The Carifta Games began in 1972 among English-speaking countries to mark the transition from the Caribbean Free Trade Association (Carifta) to the Caribbean Community (CARICOM). It was later expanded to include French- and Dutch-speaking countries.

Amid all the intrigue and excitement that these games promise, I felt very distressed when I visited the Carifta Games website and learnt that of the 25 countries slated to participate, Jamaica and Haiti are the only two requiring visas for entry into the Cayman Islands.

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Take a 13% pay cut

| 22/03/2010 | 16 Comments

(Times Online): Good morning. Here is the news. Because of the budget deficit, shrinking economy and untenable level of national debt, all public service salaries will be cut by an average of 13.5 per cent, withimmediate effect. The charges will appear on your payslip as “government levy”, and will apply to frontline public workers in health, education, transport and local services and also to MPs, Ministers of State and the Attorney-General.

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Not while racism exists

| 10/03/2010 | 87 Comments

(The Guardian): Standing at a hotel bar in Freetown, Sierra Leone, a few years ago with an unreconstructed Afrikaner and a white Briton whose racial politics I trusted even less, I was approached by a local, black hustler who put his arm around my shoulder, smiled and asked: "How’s my nigger?"

I turned swiftly, pointed my finger in his face and said: "Don’t you ever ever, call me that again." He walked away looking both baffled and upset and leaving me feeling both conflicted and annoyed.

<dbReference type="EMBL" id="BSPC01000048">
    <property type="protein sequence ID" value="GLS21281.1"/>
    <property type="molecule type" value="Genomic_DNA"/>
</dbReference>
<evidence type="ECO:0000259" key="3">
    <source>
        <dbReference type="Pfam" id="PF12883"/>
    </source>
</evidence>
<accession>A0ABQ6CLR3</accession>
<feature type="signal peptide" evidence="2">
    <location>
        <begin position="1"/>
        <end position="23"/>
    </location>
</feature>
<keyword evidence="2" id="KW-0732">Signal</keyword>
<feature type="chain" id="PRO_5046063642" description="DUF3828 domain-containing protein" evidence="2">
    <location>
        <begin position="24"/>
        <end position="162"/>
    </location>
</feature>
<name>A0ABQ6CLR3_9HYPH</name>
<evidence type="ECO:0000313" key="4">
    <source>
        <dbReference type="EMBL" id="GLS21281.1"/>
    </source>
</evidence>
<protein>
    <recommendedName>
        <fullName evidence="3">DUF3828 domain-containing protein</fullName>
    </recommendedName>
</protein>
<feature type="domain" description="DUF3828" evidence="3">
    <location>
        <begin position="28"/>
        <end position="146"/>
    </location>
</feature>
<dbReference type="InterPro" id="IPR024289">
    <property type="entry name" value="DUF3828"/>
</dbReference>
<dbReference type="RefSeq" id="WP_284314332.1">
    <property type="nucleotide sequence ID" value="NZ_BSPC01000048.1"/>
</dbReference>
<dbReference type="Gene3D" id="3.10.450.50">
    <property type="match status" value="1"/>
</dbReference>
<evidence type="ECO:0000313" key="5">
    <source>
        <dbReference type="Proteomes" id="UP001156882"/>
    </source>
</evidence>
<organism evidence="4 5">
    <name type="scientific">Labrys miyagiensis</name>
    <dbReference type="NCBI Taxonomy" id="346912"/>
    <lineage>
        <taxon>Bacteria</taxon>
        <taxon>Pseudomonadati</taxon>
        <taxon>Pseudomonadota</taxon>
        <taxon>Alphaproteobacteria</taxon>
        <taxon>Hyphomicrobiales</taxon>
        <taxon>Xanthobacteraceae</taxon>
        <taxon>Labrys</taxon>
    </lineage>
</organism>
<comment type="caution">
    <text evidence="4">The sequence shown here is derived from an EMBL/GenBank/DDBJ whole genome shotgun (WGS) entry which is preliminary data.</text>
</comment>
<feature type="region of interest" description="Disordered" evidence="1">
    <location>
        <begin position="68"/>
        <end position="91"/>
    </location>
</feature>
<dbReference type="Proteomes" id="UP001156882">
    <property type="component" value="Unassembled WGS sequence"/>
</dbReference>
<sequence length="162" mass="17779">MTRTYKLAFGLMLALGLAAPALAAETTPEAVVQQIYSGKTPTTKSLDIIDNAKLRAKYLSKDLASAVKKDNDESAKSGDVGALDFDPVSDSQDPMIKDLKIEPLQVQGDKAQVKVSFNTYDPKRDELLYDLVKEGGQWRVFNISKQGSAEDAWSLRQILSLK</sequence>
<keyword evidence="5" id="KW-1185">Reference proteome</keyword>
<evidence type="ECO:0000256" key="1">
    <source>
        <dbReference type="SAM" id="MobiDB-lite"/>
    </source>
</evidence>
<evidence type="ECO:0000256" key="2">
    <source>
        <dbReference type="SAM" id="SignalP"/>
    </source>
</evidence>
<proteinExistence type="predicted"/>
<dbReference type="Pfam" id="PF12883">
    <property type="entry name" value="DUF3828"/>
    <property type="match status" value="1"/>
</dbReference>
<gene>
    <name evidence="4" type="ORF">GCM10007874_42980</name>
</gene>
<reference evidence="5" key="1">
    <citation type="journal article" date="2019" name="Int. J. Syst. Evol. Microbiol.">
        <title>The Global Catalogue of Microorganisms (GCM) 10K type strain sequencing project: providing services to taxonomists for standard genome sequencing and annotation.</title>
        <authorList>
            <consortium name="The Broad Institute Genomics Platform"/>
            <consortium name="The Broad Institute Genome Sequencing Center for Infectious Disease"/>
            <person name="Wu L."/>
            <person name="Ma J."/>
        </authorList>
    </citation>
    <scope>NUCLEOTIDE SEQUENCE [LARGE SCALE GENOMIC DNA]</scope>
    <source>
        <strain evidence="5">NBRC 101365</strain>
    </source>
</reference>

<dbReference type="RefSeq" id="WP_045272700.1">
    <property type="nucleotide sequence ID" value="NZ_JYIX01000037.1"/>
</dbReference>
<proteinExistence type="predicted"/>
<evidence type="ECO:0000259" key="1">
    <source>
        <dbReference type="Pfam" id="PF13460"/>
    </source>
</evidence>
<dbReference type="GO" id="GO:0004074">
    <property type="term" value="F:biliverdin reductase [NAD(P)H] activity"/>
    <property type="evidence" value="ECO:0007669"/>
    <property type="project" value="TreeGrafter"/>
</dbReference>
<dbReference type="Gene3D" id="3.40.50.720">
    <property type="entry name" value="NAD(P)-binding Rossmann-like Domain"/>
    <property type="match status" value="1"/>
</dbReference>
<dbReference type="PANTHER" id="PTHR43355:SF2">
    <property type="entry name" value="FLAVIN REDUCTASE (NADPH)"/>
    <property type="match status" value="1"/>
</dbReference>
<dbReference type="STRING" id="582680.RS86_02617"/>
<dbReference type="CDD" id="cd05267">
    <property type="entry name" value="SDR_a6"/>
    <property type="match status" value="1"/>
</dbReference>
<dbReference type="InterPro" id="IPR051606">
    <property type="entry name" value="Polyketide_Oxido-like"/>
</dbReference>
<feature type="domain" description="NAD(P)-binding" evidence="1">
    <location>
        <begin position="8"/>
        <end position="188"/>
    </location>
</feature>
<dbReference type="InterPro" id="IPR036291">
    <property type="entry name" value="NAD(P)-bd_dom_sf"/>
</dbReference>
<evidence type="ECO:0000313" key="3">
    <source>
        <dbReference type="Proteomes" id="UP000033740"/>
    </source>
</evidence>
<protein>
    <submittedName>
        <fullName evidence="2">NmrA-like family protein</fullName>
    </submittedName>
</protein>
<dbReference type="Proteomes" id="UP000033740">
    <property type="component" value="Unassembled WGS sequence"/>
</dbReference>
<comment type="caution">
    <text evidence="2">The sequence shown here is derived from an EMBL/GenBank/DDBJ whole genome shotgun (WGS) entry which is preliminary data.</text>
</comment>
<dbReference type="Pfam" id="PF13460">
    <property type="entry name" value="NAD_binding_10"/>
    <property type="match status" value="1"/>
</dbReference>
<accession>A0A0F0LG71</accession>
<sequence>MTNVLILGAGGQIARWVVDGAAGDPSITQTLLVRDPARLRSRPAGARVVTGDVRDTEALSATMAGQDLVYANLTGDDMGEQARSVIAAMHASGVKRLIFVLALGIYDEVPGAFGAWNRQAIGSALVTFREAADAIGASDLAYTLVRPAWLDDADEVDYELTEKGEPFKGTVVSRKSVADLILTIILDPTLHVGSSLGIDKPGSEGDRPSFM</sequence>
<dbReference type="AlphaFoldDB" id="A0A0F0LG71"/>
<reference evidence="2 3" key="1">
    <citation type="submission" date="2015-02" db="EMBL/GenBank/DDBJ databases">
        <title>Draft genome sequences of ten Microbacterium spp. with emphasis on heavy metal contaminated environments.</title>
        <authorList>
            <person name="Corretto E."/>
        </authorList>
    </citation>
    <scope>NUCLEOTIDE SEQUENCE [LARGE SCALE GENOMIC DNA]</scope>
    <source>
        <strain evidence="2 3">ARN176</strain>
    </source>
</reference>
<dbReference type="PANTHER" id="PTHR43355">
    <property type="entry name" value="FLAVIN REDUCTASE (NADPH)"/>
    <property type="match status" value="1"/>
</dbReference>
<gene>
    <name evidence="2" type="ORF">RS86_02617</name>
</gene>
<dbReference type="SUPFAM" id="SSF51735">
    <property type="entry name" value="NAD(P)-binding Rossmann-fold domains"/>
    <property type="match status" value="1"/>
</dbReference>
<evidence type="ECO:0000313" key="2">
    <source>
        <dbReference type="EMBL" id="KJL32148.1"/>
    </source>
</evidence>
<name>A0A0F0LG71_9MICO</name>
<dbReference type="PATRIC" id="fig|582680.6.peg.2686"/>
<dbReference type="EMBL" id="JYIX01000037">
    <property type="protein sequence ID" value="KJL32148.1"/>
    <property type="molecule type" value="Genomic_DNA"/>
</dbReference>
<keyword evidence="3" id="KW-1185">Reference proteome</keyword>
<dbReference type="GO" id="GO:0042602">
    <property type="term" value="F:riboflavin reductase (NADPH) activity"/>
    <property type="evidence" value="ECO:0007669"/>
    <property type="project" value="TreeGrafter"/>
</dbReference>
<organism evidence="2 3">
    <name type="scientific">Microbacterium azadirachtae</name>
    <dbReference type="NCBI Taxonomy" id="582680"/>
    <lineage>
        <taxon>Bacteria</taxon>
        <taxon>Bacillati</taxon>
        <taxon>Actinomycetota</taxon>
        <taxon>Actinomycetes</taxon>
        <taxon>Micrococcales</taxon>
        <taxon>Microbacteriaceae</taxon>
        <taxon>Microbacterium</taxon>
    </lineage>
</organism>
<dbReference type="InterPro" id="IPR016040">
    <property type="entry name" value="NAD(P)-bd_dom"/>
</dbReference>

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Sea Turtle Tastes Like Veal

| 10/03/2010 | 3 Comments

( If sea turtle tasted like chicken, I’d fess up, but it really does taste like veal. I grew up occasionally eating mud turtles pulled out of the ponds on my family’s farm. And mud turtle does taste like chicken. (Legs from freshly butchered mud turtles also writhe when you toss a bit of salt on them, as my startled mother once found out.)

So I was pleasantly surprised to discover just how delicious well-prepared green sea turtle steak tasted with a port wine reduction sauce at the Over the Edge restaurant during a recent visit to Grand Cayman Island.

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Shades of prejudice

| 20/01/2010 | 0 Comments

(New York Times): Last week, the Senate majority leader, Harry Reid, found himself in trouble for once suggesting that Barack Obama had a political edge over other African-American candidates because he was “light-skinned” and had “no Negro dialect, unless he wanted to have one.” Mr. Reid was not expressing sadness but a gleeful opportunism that Americans were still judging one another by the color of their skin, rather than — as the Rev. Dr. Martin Luther King Jr., whose legacy we commemorated on Monday, dreamed — by the content of their character.

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Banning the burqa unveils some nasty traits in us

| 11/01/2010 | 0 Comments

France is considering passing a law that would mean women who wear the burqa or niqab in public would face a £700 fine. French MPs will vote on the proposal later this month; the fine would apply to anyone “whose face is fully covered in public”. Jean-François Copé, parliamentary leader of Nicolas Sarkozy’s UMP group, told Le Figaro that the proposed law was based on sexual equality and public safety considerations, not on religious ones. “We spoke to religious and secular figures, who all confirmed [the burqa] was not a religious prescription. Wearing the full body veil is about extremists who want to test the republic,” he said.